Lawyers tend to have a tougher time appreciating the moments. A good many books have been written on why this might be the case. The intensity, focus and drive that make for a good lawyer can also make for a one-dimensional existence. While Dor had the power to stop time, we do not. Before the hourglass is empty, let’s all make it a point to pause every now and again to laugh a little, smell the roses, or whatever you do to make each day special.•

__________

Bryant is a partner in the Evansville office of Bamberger, Foreman, Oswald & Hahn and is a member of the DTCI board of directors. The opinions expressed in this article are those of the author.

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  2. A traditional parade of attorneys? Really Evansville? Y'all need to get out more. When is the traditional parade of notaries? Nurses? Sanitation workers? Pole dancers? I gotta wonder, do throngs of admiring citizens gather to laud these marching servants of the constitution? "Show us your billing records!!!" Hoping some video gets posted. Ours is not a narcissistic profession by any chance, is it? Nah .....

  3. My previous comment not an aside at court. I agree with smith. Good call. Just thought posting here a bit on the if it bleeds it leads side. Most attorneys need to think of last lines of story above.

  4. Hello everyone I'm Gina and I'm here for the exact same thing you are. I have the wonderful joy of waking up every morning to my heart being pulled out and sheer terror of what DCS is going to Throw at me and my family today.Let me start from the !bebeginning.My daughter lost all rights to her 3beautiful children due to Severe mental issues she no longer lives in our state and has cut all ties.DCS led her to belive that once she done signed over her right the babies would be with their family. We have faught screamed begged and anything else we could possibly due I hired a lawyer five grand down the drain.You know all I want is my babies home.I've done everything they have even asked me to do.Now their saying I can't see my grandchildren cause I'M on a prescription for paipain.I have a very rare blood disease it causes cellulitis a form of blood poisoning to stay dormant in my tissues and nervous system it also causes a ,blood clotting disorder.even with the two blood thinners I'm on I still Continue to develop them them also.DCS knows about my illness and still they refuse to let me see my grandchildren. I Love and miss them so much Please can anyone help Us my grandchildren and I they should be worrying about what toy there going to play with but instead there worrying about if there ever coming home again.THANK YOU DCS FOR ALL YOU'VE DONE. ( And if anyone at all has any ideals or knows who can help. Please contact (765)960~5096.only serious callers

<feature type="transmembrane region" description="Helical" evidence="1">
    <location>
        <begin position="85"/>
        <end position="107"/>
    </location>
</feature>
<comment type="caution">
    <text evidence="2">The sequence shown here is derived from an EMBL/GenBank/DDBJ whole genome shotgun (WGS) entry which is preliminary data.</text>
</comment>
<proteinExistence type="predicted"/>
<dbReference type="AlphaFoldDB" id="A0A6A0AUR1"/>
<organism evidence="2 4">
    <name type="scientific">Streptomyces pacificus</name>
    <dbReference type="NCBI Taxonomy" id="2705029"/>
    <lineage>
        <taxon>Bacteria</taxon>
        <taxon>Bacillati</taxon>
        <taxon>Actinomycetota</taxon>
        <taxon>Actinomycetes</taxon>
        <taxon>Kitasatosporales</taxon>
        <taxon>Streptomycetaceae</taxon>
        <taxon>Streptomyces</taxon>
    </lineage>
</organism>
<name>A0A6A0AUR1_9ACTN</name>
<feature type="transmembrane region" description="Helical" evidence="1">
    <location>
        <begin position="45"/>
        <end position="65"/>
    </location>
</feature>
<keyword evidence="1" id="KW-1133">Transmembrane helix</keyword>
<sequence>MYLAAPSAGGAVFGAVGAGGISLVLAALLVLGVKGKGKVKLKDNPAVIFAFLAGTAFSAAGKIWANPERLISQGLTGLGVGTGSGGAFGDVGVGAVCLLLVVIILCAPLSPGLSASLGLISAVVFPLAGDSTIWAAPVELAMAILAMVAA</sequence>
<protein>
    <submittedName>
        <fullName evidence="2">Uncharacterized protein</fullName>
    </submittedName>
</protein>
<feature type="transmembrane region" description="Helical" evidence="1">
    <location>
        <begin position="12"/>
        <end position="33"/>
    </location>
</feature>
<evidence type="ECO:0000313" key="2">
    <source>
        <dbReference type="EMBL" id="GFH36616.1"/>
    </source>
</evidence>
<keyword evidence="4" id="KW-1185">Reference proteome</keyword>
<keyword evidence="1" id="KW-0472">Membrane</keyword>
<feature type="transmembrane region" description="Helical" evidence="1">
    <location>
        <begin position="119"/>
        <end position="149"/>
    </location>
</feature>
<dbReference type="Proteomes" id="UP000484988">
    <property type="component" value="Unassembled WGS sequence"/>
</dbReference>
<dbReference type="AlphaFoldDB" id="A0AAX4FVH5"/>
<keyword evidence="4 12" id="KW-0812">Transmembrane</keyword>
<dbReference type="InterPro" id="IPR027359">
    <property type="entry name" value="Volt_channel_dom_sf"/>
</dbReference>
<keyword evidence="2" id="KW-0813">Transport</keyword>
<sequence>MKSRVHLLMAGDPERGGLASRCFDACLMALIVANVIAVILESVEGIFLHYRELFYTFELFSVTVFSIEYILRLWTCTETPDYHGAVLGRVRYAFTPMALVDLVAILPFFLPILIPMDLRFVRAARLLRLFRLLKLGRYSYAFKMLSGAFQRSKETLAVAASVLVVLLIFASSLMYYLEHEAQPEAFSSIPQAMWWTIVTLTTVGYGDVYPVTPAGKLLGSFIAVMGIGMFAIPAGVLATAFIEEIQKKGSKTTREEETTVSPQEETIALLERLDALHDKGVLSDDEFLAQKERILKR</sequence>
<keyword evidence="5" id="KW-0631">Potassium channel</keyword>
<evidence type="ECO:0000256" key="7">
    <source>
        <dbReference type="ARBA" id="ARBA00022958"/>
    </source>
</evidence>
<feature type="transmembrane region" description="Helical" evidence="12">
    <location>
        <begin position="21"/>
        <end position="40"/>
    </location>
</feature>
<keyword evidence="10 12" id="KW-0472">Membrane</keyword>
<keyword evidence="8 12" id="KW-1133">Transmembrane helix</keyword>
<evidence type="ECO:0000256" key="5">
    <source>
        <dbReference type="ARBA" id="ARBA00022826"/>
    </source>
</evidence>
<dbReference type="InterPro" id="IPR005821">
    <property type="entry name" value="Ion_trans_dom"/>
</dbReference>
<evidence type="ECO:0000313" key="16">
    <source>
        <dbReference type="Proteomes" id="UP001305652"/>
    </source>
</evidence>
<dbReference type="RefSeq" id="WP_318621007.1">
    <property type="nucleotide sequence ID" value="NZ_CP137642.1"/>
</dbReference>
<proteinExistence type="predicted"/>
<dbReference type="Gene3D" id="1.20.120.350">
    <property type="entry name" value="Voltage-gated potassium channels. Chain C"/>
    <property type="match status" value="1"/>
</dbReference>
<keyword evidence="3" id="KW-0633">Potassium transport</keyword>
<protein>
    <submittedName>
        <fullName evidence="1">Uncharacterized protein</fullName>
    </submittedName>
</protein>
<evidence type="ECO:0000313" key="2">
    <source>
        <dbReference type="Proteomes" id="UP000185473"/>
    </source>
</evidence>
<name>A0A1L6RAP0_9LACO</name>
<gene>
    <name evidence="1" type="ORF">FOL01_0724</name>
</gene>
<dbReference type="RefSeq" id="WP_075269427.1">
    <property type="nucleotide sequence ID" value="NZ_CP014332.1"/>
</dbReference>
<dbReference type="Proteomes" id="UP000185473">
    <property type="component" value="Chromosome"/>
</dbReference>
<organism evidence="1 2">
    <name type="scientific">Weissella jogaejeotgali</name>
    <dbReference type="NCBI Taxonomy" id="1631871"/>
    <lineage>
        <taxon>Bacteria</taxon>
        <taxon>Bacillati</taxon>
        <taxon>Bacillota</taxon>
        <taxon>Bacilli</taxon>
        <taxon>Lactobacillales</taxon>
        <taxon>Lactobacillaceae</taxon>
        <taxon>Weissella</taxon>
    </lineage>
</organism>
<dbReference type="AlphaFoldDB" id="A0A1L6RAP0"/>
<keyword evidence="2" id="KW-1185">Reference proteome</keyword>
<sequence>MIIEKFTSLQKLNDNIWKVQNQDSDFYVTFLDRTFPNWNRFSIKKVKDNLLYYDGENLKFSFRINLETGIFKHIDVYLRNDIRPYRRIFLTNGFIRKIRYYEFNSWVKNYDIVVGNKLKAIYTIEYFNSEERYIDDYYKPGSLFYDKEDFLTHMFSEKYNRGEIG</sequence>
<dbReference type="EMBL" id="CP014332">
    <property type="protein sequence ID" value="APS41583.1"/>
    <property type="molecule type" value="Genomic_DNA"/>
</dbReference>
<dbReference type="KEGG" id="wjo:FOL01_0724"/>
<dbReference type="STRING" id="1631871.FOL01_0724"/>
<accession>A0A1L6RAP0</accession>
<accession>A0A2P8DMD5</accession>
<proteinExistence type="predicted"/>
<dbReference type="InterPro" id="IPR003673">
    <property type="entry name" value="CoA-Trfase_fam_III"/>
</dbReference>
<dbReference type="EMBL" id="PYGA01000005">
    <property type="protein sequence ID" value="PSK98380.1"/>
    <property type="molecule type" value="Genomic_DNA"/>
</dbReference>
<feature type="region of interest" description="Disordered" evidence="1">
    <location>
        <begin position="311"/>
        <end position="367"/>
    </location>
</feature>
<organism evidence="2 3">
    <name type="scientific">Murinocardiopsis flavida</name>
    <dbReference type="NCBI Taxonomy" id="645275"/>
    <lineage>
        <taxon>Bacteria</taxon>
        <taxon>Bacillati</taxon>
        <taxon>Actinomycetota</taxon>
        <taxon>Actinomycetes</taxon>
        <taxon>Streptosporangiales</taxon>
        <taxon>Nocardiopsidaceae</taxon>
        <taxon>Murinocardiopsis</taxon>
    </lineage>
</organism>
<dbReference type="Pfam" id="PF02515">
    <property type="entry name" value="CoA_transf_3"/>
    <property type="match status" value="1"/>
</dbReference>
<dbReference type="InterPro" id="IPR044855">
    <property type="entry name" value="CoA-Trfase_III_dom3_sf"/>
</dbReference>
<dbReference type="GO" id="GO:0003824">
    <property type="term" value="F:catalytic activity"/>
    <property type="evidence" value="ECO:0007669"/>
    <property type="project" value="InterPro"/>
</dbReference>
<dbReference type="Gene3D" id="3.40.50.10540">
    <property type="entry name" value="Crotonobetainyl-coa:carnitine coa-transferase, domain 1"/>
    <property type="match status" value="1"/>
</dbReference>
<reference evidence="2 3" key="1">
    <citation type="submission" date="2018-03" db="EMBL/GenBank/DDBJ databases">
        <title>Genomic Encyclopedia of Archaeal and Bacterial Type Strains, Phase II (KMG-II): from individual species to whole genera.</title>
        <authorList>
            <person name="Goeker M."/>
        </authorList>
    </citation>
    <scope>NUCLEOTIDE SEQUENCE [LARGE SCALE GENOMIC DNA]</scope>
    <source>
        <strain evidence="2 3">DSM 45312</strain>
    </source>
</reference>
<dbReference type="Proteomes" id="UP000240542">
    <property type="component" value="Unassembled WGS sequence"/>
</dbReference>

5. He must be a Rethuglican, for if from the other side of the aisle such acts would be merely personal and thus not something that attaches to his professional life. AND ... gotta love this ... oh, and on top of talking dirty on the phone, he also, as an aside, guess we should mention, might be important, not sure, but .... "In addition to these allegations, Keaton was accused of failing to file an appeal after he collected advance payment from a client seeking to challenge a ruling that the client repay benefits because of unreported income." rimshot